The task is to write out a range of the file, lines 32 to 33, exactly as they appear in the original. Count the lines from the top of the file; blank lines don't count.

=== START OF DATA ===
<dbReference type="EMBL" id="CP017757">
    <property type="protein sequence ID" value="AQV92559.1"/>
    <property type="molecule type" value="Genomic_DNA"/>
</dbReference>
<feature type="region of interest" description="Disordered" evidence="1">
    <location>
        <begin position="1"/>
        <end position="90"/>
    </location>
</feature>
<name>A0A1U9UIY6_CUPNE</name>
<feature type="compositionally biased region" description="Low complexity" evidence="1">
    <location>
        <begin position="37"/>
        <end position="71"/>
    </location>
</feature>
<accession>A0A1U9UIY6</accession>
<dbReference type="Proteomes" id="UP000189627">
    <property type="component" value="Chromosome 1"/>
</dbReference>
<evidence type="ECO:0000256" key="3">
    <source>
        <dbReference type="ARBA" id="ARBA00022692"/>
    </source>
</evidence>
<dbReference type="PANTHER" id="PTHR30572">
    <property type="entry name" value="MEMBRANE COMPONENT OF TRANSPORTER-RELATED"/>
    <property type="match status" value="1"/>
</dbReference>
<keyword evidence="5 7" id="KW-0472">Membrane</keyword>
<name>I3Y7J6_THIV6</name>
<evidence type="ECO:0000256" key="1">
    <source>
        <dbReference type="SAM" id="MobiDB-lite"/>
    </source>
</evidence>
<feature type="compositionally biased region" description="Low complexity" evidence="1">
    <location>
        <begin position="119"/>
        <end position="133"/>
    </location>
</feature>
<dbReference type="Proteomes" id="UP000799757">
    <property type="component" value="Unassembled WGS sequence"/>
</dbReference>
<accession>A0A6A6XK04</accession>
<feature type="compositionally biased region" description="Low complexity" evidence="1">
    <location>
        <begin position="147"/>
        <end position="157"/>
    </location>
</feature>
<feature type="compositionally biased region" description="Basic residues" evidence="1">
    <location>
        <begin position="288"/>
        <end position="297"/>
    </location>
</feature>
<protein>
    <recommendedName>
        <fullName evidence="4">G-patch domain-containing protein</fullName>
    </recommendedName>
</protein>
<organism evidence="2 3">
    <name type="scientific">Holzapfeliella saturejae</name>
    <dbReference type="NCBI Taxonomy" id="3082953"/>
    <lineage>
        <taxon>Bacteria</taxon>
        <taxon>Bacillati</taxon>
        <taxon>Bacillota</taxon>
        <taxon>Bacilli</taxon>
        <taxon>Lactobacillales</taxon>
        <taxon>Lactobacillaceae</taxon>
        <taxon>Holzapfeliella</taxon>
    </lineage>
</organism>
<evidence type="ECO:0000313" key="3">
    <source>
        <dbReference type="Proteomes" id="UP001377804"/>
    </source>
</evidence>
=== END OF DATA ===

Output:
<name>I3Y7J6_THIV6</name>
<evidence type="ECO:0000256" key="1">